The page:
LONDON — Instead of the ninth all-Williams final at a Grand Slam tournament, a rematch of another sort will be held to determine the title at Wimbledon.
As Serena Williams again stands one win from a record-tying 22nd major title, she needs to beat a woman who already stopped her once this year in that pursuit, Angelique Kerber.
After the top-seeded Williams needed all of 48 minutes to overwhelm unseeded Elena Vesnina 6-2, 6-0, sister Venus, seeded eighth, lost to fourth-seeded Kerber 6-4, 6-4 in Thursday's second semifinal.
Since winning her sixth Wimbledon trophy a year ago to raise her career major title count to 21, Serena has come close to pulling even with Steffi Graf at 22, the most in the Open era, which began in 1968 (Margaret Court's all-time mark is 24). But she was surprisingly beaten by Roberta Vinci in the U.S. Open semifinals in September, then by Kerber in the Australian Open final in January, and by Garbine Muguruza in the French Open final last month.
Reaching the final at each of a year's first three major tournaments might sound good to other players. Not to this one.
"For anyone else in this whole planet, it would be a wonderful accomplishment," Serena said. "For me, it's about, obviously, holding the trophy and winning, which would make it a better accomplishment for me. … But I think that's what makes me different. That's what makes me Serena."
When asked what she makes of it when others talk about her as one of history's greatest female athletes, this was the reply: "I prefer … one of the greatest 'athletes' of all time."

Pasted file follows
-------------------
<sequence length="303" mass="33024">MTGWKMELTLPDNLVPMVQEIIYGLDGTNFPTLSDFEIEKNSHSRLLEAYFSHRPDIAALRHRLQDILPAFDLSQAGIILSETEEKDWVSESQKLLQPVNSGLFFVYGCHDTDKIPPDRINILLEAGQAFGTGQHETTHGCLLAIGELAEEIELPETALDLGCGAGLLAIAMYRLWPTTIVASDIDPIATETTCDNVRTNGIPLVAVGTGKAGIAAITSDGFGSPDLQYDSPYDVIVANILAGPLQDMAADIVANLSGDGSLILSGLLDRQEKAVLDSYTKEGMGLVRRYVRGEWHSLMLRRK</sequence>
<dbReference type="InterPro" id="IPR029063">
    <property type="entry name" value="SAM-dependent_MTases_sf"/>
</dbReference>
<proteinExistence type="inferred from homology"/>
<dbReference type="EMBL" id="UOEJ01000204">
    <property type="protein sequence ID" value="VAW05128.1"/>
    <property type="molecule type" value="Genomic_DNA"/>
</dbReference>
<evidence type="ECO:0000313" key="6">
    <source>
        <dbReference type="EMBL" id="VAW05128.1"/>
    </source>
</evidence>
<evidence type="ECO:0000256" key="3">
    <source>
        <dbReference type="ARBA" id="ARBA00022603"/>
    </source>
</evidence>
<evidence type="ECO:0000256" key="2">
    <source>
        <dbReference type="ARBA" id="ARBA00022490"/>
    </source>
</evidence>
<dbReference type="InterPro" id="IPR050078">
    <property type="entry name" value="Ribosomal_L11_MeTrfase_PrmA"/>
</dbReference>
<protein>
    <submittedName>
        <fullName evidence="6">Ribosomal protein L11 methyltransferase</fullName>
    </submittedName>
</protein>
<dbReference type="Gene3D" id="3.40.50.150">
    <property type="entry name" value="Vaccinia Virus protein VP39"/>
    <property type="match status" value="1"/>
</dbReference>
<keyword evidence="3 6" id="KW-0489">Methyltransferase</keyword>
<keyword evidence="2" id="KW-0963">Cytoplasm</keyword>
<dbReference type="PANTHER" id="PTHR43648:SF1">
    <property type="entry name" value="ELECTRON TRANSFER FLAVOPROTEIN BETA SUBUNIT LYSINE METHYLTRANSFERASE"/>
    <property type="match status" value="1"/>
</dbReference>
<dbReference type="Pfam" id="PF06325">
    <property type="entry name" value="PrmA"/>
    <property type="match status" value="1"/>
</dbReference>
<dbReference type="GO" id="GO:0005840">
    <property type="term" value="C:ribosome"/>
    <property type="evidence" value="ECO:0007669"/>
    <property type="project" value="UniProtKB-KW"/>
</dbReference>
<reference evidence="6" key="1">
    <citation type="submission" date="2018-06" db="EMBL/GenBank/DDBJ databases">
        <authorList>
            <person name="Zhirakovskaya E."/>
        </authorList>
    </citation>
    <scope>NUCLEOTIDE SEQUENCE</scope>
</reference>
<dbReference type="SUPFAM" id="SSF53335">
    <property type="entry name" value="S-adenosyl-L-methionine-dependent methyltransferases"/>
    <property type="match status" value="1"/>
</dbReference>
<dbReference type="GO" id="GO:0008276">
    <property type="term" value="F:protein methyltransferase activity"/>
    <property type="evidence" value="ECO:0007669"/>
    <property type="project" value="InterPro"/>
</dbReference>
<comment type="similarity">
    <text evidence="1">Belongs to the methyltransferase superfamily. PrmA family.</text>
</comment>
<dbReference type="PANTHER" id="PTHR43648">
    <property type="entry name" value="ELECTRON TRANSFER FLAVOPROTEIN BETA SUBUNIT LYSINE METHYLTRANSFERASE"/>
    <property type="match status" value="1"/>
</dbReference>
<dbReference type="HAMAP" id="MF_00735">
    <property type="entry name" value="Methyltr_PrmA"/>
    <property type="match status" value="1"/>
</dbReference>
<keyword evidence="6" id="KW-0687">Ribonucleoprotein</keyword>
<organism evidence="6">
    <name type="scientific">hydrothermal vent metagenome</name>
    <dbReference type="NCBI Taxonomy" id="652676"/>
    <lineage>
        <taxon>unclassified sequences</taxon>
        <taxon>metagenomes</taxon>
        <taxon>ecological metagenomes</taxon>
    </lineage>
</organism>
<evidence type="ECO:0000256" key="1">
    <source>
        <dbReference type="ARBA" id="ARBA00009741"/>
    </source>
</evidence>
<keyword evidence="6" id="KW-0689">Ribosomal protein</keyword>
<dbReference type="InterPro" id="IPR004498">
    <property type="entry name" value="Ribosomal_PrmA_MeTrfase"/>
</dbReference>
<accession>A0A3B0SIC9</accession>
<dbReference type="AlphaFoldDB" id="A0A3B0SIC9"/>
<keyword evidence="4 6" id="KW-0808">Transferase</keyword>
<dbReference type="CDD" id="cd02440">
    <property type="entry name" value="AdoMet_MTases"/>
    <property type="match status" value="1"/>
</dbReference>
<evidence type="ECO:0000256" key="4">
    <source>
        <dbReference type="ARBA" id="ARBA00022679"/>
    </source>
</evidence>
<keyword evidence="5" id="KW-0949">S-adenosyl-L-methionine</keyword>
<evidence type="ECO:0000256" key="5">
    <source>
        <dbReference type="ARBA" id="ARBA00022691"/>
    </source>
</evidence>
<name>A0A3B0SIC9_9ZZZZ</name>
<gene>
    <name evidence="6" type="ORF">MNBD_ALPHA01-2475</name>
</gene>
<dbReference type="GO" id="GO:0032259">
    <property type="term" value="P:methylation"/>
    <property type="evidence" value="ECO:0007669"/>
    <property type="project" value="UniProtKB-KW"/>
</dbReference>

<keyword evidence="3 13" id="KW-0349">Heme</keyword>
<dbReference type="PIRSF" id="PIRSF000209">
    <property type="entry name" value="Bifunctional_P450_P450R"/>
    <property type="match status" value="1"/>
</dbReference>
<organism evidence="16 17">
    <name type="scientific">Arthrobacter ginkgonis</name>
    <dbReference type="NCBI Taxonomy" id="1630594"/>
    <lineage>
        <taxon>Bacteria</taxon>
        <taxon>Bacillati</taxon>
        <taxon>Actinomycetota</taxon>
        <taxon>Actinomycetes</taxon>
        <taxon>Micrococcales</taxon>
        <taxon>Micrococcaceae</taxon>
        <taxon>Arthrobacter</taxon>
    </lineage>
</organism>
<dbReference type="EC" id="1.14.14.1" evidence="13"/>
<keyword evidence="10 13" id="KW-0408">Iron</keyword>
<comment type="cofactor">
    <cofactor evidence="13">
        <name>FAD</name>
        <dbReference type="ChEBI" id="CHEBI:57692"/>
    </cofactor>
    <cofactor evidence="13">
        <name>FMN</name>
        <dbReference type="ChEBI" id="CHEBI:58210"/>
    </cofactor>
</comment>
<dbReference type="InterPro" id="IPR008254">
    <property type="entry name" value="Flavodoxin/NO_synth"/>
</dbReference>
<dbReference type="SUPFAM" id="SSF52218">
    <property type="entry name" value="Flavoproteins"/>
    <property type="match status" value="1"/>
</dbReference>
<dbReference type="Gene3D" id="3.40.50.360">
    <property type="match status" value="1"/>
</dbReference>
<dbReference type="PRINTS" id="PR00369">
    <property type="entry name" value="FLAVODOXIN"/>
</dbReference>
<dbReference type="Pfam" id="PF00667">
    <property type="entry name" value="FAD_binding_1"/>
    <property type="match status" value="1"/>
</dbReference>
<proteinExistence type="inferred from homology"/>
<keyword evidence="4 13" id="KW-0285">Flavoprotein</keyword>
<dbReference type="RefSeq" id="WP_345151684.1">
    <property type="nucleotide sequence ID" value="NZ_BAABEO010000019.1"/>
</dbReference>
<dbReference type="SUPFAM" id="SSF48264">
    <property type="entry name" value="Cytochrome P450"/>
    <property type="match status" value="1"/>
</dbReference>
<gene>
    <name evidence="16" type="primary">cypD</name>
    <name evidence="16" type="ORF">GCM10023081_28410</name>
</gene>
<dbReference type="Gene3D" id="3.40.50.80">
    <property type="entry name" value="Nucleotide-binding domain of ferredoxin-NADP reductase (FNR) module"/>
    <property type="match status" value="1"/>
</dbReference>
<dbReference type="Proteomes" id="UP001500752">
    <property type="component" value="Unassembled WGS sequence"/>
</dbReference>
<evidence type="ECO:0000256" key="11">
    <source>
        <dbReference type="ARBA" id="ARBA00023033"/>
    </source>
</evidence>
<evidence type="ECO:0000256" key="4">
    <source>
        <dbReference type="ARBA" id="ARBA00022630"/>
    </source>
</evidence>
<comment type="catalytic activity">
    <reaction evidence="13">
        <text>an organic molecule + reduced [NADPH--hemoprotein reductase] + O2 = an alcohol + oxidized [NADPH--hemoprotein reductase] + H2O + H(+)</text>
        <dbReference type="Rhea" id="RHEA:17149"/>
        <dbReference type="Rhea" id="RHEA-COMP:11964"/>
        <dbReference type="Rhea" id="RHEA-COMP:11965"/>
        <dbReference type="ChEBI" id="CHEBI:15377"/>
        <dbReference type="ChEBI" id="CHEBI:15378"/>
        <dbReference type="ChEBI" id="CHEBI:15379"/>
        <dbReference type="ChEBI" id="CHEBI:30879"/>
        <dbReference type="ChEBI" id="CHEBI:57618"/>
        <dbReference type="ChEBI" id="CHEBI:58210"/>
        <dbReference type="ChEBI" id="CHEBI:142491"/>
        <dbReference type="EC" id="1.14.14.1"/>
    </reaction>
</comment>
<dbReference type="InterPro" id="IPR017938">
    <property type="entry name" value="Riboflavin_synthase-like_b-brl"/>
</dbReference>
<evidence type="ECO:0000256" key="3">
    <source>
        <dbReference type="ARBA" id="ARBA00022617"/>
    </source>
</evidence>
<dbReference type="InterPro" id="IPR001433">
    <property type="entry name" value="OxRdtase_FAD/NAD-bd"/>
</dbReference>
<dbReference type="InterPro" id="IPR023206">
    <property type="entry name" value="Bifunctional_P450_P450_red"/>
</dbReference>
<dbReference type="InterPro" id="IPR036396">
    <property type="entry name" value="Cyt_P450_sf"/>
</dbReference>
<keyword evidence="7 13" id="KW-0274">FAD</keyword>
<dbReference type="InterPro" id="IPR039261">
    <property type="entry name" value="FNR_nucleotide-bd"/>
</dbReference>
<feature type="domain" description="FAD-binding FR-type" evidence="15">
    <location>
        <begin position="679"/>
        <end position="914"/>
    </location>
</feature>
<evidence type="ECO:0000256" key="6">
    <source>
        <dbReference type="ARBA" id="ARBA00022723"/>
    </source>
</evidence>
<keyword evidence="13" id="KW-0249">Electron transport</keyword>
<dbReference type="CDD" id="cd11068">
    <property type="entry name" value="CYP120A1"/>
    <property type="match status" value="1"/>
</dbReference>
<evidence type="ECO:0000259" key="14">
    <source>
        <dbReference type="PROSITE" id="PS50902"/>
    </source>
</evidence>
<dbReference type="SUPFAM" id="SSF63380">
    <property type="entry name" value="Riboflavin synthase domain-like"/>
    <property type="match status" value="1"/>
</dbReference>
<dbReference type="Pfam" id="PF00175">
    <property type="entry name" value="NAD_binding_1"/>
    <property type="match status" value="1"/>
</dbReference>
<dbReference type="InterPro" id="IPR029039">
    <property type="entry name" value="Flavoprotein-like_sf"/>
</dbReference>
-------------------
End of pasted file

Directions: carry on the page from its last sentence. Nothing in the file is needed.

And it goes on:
Her case will be even stronger if she can do what she couldn't in Australia: solve Kerber's left-handed game.
"I know," Kerber said, "she will go out and try everything to beat me right now."
That Australian Open victory gave Kerber her first major title in her first major final. She insisted Thursday that she is more relaxed and more confident on the court because of that big moment. She didn't necessarily look that way at the outset against Venus, who at 36 was the oldest major semifinalist since Martina Navratilova was 37 at Wimbledon in 1994.
Venus, a five-time Wimbledon champion, hadn't been to the semis since she was the runnerup to Serena seven years ago.
Against Kerber, Venus was broken the first four times she served. She never recovered.
"A very shaky match from her," said Venus' coach, David Witt. "She was fighting hard, but she was frustrated. I could tell. Her concentration was up and down. The focus was up and down. That made her game up and down."
Perhaps the accumulated court time during the past two weeks simply took a toll on Venus, who revealed in 2011 that she has Sjongren's syndrome, which can cause fatigue and joint pain. She was a half-step slow to some balls, was breathing heavily after longer points and wound up with 21 unforced errors, 10 more than Kerber.
"I was trying to (move) her, as well," Kerber said. "That was the plan."
Serena's match resembled a training session for her, except she probably gets more of a workout when she practices.
"I couldn't do anything today," said Vesnina, a two-time Wimbledon runnerup in doubles who later Thursday played in the quarterfinals of that event and lost to Serena a second time. The Williams-Williams pairing beat Vesnina and Ekaterina Makarova 7-6 (7-1), 4-6, 6-2.
That means Venus still has a chance to leave Wimbledon with a trophy, just like her sister.